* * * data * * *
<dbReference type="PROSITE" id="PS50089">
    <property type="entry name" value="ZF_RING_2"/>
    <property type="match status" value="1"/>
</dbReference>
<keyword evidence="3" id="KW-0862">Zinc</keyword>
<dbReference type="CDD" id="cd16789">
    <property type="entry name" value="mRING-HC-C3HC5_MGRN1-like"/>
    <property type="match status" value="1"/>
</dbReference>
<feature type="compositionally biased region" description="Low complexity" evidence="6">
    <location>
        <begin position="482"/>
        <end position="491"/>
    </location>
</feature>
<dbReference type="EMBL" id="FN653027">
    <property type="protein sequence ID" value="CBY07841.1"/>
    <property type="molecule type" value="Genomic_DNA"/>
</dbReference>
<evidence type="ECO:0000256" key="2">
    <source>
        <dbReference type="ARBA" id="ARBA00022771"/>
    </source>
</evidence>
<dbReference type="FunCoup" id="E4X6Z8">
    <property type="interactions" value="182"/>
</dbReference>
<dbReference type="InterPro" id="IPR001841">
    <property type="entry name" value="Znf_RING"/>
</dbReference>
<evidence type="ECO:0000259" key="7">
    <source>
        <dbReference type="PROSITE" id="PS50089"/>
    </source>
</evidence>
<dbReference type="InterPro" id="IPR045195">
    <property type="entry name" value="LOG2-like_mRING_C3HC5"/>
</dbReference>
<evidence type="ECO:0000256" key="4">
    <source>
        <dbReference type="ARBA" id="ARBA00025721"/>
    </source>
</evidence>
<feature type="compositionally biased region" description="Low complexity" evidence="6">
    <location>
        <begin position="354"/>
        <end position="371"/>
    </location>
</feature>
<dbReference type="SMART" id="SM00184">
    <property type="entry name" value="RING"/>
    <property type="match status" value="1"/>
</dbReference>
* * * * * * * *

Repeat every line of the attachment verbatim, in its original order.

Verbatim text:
<dbReference type="PROSITE" id="PS50089">
    <property type="entry name" value="ZF_RING_2"/>
    <property type="match status" value="1"/>
</dbReference>
<keyword evidence="3" id="KW-0862">Zinc</keyword>
<dbReference type="CDD" id="cd16789">
    <property type="entry name" value="mRING-HC-C3HC5_MGRN1-like"/>
    <property type="match status" value="1"/>
</dbReference>
<feature type="compositionally biased region" description="Low complexity" evidence="6">
    <location>
        <begin position="482"/>
        <end position="491"/>
    </location>
</feature>
<dbReference type="EMBL" id="FN653027">
    <property type="protein sequence ID" value="CBY07841.1"/>
    <property type="molecule type" value="Genomic_DNA"/>
</dbReference>
<evidence type="ECO:0000256" key="2">
    <source>
        <dbReference type="ARBA" id="ARBA00022771"/>
    </source>
</evidence>
<dbReference type="FunCoup" id="E4X6Z8">
    <property type="interactions" value="182"/>
</dbReference>
<dbReference type="InterPro" id="IPR001841">
    <property type="entry name" value="Znf_RING"/>
</dbReference>
<evidence type="ECO:0000259" key="7">
    <source>
        <dbReference type="PROSITE" id="PS50089"/>
    </source>
</evidence>
<dbReference type="InterPro" id="IPR045195">
    <property type="entry name" value="LOG2-like_mRING_C3HC5"/>
</dbReference>
<evidence type="ECO:0000256" key="4">
    <source>
        <dbReference type="ARBA" id="ARBA00025721"/>
    </source>
</evidence>
<feature type="compositionally biased region" description="Low complexity" evidence="6">
    <location>
        <begin position="354"/>
        <end position="371"/>
    </location>
</feature>
<dbReference type="SMART" id="SM00184">
    <property type="entry name" value="RING"/>
    <property type="match status" value="1"/>
</dbReference>